Field of Dreams: Positive Psychology at the Movies

As we´ve entered the second semester of the MAPP program, the subjects have changed. To put it black & white: while the first semester was (mostly) focused on the theory of Positive Psychology, the second semester zooms in on the application in different domains (e.g. healthcare, coaching, consulting with organizations). One of the courses explicitly focuses on the value of the “humanities” (music, art, philosophy, history, etc.) for enhancing “the good life”. That´s why I´ve been writing so much about my love for heavy metal in recent posts.

Positive Psychology at the MoviesNow, a lot of people may not like to go the theater, opera, or museums that much. But there are hardly any people that do not like to go the movies. As such, I am thrilled that some researchers explicitly focus on cultivating psychological well-being, meaning in life, and similar “positive constructs” via watching the “right kind” of movies. One of those people is Ryan Niemiec who also was a guest lecturer at our January onsite period. He´s the author of Positive Psychology at the Movies – and also happens to be the director of the VIA Institute on Character.

Field of DreamsDrawing on the insights of this branch of Positive Psychology, from now on, we´re going to have a movie night once every onsite. Last night, lead by Marty Seligman, we watched Field of Dreams (1989) starring Kevin Costner. Now this film is not that well-known in my home country Germany because baseball is just not a big thing in our culture.* Even though, I tremendously enjoyed watching that film since – at the end of the day – baseball is just used an analogy for conveying ideas about callings, purpose, meaning in life, reconciliation, and finding peace of mind (and heart).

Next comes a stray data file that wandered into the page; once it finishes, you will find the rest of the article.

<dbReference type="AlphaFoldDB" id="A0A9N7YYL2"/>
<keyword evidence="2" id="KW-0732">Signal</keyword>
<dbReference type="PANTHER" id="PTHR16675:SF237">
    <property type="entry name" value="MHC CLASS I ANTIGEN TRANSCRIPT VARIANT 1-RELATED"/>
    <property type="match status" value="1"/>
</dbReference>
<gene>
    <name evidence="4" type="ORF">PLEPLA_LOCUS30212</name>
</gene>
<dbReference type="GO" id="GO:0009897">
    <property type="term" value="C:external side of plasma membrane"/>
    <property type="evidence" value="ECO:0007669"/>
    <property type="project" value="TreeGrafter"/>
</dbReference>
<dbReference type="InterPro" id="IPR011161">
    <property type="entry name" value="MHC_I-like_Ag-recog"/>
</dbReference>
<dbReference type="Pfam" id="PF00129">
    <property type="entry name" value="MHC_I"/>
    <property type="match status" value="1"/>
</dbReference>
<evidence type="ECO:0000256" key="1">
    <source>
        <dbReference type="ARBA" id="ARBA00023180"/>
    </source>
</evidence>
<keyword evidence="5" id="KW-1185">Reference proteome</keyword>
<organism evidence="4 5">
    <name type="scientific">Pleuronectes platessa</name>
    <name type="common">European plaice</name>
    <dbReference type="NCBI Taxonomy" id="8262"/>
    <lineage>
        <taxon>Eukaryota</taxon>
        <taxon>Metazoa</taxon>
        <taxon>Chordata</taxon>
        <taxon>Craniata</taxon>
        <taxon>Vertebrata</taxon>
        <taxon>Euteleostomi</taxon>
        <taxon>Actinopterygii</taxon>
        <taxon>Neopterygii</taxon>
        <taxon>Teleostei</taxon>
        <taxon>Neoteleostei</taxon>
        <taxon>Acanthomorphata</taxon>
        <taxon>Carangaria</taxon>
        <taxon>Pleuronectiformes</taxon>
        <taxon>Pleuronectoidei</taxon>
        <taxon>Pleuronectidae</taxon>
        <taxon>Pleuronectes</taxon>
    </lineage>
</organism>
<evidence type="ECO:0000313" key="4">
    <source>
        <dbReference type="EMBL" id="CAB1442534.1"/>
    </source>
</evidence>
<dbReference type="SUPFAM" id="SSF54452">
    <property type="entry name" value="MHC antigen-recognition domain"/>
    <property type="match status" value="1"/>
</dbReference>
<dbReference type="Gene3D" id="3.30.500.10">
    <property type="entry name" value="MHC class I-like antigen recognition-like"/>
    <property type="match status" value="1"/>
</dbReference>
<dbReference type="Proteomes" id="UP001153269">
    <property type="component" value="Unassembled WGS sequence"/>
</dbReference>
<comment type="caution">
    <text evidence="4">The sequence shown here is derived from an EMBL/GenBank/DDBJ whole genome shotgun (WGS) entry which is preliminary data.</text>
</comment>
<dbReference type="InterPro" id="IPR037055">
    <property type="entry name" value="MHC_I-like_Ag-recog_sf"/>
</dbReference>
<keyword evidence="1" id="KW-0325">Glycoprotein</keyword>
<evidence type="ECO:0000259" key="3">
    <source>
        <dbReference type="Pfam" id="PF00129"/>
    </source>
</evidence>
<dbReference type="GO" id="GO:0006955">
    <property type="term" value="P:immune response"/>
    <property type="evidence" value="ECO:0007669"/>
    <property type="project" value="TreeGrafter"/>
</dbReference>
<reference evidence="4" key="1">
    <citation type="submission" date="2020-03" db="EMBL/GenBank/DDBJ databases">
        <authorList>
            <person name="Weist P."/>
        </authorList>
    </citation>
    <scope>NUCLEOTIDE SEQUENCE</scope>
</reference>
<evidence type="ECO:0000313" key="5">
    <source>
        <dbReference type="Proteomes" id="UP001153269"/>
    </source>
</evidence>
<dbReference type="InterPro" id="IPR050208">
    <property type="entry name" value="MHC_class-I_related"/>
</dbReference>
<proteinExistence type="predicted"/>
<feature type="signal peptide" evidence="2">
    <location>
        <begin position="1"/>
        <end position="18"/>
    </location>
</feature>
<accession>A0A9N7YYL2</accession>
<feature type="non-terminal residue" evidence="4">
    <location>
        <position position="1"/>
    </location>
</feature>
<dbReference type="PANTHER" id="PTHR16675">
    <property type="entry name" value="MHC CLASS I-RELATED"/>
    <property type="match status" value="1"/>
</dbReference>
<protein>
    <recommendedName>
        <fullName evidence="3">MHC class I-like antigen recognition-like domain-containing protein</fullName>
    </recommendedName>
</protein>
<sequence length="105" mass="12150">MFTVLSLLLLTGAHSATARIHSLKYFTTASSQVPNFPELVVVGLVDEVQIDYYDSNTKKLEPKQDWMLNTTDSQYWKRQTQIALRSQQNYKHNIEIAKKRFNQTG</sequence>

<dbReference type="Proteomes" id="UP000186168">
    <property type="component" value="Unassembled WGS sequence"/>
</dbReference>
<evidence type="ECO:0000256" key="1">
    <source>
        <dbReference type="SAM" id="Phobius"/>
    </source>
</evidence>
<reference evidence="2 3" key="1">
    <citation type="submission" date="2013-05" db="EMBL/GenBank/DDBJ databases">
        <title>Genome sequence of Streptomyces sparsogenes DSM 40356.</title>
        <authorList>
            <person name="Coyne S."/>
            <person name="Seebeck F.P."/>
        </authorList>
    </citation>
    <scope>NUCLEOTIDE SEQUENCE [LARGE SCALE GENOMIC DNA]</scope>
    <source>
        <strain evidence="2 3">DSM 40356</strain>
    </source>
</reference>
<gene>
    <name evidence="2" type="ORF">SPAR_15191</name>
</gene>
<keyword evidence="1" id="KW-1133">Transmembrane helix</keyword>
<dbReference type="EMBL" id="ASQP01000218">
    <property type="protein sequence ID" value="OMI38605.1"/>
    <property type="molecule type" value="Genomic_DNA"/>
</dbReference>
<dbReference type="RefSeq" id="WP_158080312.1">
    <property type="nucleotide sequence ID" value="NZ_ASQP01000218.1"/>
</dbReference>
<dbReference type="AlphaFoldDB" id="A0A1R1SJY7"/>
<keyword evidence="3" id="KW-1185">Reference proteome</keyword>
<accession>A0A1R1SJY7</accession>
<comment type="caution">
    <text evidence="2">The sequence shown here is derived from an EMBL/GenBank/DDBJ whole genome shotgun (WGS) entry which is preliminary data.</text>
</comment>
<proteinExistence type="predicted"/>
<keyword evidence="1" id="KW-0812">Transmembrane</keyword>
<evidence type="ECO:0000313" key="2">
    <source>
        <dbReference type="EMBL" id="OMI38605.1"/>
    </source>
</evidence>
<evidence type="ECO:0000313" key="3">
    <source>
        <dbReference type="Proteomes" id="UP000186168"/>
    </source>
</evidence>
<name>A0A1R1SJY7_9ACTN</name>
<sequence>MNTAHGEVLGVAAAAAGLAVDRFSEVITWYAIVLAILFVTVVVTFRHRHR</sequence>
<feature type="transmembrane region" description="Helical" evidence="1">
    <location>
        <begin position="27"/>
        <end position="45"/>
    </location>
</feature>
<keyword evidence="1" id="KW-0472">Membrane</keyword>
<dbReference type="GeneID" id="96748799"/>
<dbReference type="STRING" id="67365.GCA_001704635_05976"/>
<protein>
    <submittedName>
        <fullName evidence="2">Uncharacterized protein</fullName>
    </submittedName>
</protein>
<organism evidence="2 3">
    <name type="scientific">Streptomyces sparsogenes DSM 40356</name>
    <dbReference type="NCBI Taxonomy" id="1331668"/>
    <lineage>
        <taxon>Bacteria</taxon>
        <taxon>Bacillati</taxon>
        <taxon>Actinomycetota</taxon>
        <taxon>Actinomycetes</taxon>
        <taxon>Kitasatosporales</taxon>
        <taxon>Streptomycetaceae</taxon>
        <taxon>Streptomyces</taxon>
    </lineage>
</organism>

Actually, the whole plot very much reminded me of a psychotherapeutic method by the name of Family Constellations that has become a sort of “movement” in Germany, but is really not well-known anywhere else. I do not wish to expand on this here – but if you´re interested to know more about this: here you´ll find a concise scientific paper in English on the underpinnings and application of this method.

So, it´s Saturday. If you go to the movies tonight, why not put on those “positive psychology glasses” and e.g., look for the expression of character strengths in the protagonists?

* The only baseball player that I really knew about before watching the movie is Yogi Berra – who is quite famous for his brainy quotes (Yogiisms) such as: “Always go to other people’s funerals, otherwise they won’t go to yours.”

P.S.

Another valuable resource is the film index at cinematherapy.com.

6 thoughts on “Field of Dreams: Positive Psychology at the Movies

  1. How does one find a psychotherapist that understands metal heads. My son is looking to deal with issues and really needs someone who will understand him. Philadelphia

    Like

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